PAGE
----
Through this program, we’ve already delivered 16,000 additional doses with an additional 30,000 scheduled through the end of this month. That number could be higher, but again, we need to hear from those facilities who have failed to respond. A link to the survey where you can go on and sign up is on the Department of Aging’s website, aging.ohio.gov/ covidvaccine. Even if your facility decided to partner with another or with a local health department, that’s fine, or pharmacy outside the state’s program, we still need to know that you are signed up.
Mike DeWine: (43:44)
Let me talk for a moment about another opportunity, and that is we have learned, as we’ve gone through this pandemic, the importance of clean air and the importance of circulating air in facilities where there are many people. Recently, the Bureau of Workers’ Compensation expanded the eligibility of the COVID-19 Indoor Air Quality Assistance Program. This is money to go to facilities to help them upgrade. This program provides reimbursements to eligible applicants to help cover the cost of inspections, assessments, maintenance, and improvements to indoor heating, ventilation, and air conditioning, their HVAC systems to control the spread of COVID-19. It also provides reimbursements for secondary devices designed to destroy bacteria, mold, and viruses.
Mike DeWine: (44:34)
Launched in December, this $28 million federally-funded program targeted nursing homes, assisted living, adult daycare, anybody that invested in HVAC improvements that weaken COVID-19 spread was eligible, and you are still eligible. Now, in addition to those, we’ve expanded eligibility to other vulnerable populations in Ohio, including hospice homes, intermediate care facilities, senior centers, senior centers, adult care facilities, waiver settings, group homes, group homes, and substance use treatment centers. More information including the application can be found at bwc.ohio.gov. That’s the Bureau Workers’ Compensation, bwc.ohio.gov. We’re ready for questions.
Speaker 13: (45:26)
Governor, first question is from the Cintas Center, and it’s Mariel Carbone at WCPO in Cincinnati.
Mariel Carbone: (45:38)
[inaudible 00:45:38]. Hi, governor.
Mike DeWine: (45:41)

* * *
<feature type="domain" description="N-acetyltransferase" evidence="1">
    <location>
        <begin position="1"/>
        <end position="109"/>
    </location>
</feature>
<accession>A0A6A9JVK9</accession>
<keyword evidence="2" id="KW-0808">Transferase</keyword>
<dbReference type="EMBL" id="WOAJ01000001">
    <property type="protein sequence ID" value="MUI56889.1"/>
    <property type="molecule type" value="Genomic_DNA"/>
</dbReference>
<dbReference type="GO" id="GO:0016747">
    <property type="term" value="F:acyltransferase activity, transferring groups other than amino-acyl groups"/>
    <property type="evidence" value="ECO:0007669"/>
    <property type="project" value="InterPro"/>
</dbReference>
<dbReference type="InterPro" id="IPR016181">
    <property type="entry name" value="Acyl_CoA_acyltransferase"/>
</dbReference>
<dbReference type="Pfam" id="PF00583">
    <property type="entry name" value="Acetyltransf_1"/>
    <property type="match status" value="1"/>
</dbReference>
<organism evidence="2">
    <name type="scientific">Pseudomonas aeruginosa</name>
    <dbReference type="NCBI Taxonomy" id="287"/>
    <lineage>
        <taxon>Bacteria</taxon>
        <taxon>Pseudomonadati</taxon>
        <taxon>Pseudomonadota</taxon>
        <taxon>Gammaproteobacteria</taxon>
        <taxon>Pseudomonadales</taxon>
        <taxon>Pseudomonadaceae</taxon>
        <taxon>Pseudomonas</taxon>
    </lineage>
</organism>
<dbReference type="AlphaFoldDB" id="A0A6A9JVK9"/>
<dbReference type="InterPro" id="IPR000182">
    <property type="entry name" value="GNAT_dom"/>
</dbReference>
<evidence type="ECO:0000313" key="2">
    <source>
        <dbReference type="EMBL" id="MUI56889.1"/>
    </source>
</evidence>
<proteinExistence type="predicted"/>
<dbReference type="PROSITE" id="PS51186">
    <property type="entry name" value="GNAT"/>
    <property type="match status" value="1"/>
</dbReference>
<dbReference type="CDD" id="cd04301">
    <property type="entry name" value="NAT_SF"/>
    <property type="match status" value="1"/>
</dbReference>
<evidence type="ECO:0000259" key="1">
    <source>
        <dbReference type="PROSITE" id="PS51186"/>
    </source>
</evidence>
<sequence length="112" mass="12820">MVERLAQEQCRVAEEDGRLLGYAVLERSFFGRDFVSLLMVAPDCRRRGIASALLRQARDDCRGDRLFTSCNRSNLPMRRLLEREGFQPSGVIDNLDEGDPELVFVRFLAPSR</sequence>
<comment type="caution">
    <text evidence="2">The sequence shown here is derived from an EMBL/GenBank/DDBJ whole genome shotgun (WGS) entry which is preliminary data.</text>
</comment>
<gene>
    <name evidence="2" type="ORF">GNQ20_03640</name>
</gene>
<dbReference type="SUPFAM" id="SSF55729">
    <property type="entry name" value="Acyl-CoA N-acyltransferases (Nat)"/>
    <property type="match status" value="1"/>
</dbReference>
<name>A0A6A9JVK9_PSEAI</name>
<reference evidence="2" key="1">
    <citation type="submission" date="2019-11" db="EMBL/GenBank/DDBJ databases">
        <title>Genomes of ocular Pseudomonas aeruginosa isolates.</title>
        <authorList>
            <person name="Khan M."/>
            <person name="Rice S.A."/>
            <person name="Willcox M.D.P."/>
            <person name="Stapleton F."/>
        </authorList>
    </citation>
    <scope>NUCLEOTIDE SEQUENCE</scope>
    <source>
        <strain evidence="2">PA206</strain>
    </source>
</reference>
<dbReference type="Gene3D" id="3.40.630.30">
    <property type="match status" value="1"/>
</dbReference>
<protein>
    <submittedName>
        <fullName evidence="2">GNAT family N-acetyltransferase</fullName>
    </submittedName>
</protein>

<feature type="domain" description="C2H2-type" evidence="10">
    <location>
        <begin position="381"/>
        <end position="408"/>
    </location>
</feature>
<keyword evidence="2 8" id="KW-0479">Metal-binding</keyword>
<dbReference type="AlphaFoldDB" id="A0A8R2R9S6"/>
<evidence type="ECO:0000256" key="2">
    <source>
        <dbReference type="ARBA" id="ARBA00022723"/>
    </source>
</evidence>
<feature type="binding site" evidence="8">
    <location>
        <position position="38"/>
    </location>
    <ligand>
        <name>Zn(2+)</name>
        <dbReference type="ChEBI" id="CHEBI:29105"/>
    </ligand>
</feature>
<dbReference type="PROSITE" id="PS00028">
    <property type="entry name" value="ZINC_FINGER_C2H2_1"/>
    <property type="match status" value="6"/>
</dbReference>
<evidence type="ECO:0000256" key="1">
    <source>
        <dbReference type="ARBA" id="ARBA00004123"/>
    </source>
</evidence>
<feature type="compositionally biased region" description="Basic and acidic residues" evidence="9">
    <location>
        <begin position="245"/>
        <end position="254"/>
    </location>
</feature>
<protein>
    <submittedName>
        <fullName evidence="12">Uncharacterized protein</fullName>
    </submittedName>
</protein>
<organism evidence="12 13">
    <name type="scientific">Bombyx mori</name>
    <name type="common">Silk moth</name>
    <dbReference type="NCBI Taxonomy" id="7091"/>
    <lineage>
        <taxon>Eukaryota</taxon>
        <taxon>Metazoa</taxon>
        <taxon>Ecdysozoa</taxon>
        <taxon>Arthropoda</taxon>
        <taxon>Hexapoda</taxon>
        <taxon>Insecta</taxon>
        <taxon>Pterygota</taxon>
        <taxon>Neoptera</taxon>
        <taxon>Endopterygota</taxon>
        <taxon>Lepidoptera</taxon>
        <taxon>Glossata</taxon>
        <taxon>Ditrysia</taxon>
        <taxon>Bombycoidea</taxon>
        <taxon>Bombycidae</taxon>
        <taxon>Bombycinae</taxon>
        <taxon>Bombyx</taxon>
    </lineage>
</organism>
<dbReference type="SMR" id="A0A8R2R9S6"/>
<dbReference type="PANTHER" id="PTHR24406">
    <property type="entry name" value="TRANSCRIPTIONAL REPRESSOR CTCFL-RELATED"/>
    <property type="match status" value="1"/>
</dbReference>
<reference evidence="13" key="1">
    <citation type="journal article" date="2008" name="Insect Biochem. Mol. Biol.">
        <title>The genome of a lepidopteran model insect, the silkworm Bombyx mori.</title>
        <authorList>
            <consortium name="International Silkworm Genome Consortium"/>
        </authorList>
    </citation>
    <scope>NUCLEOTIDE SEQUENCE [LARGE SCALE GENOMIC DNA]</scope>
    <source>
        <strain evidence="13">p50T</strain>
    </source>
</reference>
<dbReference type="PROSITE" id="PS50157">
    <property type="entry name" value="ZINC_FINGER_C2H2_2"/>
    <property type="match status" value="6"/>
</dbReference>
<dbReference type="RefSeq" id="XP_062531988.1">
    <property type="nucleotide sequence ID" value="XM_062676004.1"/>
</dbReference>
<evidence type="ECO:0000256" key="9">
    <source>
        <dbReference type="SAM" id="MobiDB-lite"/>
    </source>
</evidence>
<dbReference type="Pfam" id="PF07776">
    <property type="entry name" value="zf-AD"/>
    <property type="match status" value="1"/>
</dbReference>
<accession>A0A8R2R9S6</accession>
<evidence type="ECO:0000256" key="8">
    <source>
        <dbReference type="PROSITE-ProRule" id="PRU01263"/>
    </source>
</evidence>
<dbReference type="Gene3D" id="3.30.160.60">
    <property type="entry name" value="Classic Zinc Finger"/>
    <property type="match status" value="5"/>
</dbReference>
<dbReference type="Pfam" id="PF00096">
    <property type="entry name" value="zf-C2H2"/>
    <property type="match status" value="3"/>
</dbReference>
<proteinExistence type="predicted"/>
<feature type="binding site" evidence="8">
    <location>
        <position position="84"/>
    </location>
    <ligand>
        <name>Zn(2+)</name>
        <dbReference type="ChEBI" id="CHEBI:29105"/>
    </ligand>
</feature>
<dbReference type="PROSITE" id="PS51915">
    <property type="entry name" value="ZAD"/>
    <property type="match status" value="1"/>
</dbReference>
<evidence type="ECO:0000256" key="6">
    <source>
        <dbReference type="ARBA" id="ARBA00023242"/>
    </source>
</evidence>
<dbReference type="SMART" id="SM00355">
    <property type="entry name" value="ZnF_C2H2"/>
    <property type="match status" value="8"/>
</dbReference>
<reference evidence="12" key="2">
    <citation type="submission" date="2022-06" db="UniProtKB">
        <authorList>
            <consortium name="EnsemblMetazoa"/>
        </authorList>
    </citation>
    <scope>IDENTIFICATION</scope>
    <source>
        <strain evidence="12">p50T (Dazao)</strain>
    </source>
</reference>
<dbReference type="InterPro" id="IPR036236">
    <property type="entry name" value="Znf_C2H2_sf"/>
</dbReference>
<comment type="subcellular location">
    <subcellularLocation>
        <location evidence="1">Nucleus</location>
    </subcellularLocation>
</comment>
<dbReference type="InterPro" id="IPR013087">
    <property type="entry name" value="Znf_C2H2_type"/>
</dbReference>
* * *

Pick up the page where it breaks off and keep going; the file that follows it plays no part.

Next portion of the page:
Mariel Carbone: (45:41)
I’m Mariel Carbone here with channel 9. As we get closer, once we get to that March 29th date where vaccines do open up for all this eligibility, I mean, so many people are still struggling right now that are eligible to actually get an appointment, so how do the providers and how does the system actually stay afloat and make sure it can get these people their appointments?
Mike DeWine: (46:02)
Mariel Carbone: (46:03)
… sure it can get these people their appointments?
Mike DeWine: (46:03)
That’s an excellent question, and we know that there’s some people who have not been able to get it, and the reason we made the decision to continue to open it up is we did not want vaccines sitting on the shelf. And so what we’re seeing is an uneven uptake sometimes. Candidly in many of our rural communities are not taking it as fast as we see it in our urban or maybe in our suburban, so we’re trying to continue to balance that.
Mike DeWine: (46:32)
Frankly, we’ve had some locations where we have given them authorization to, if it wasn’t being taken up, to ship it to other places, and so we try to manage that every single day. But we don’t want it sitting there either. And so that’s really what the challenge has been.
Mike DeWine: (46:51)
We have built this system over time. We started with, I think, 700 locations around the state and we decided not to start, as some states did, with a mass vaccination of five, six, seven facilities. We want it in every County. We want it close to everybody. So we started at 700, we went from there to 1,250, we’re now 1,300, and now you’re seeing it start to layer in the mass vaccination sites on top of that.
Mike DeWine: (47:17)
So what we hope is if the vaccine comes in, as we think it will on the week of the 29th, it’s going to be at least another 100,000 doses higher than we have been. And so with those doses, particularly we’re looking forward to, at least the plan is now, we’re still trying to figure these things out totally, but the plant has now to take the Johnson & Johnson and to put them into our mass vaccination sites, at least into some of our sites.
Mike DeWine: (47:45)
So on the 29th of that week, we hope to start opening up about 15 sites. One of them will be right here. So we’re going to have more sites, we’re going to have, but the most important thing is we’re going to have more vaccine. And so what you’re starting to see on the older groups, they have not topped out, I hope. But for example, one of the older group in Hamilton County is almost at 70%.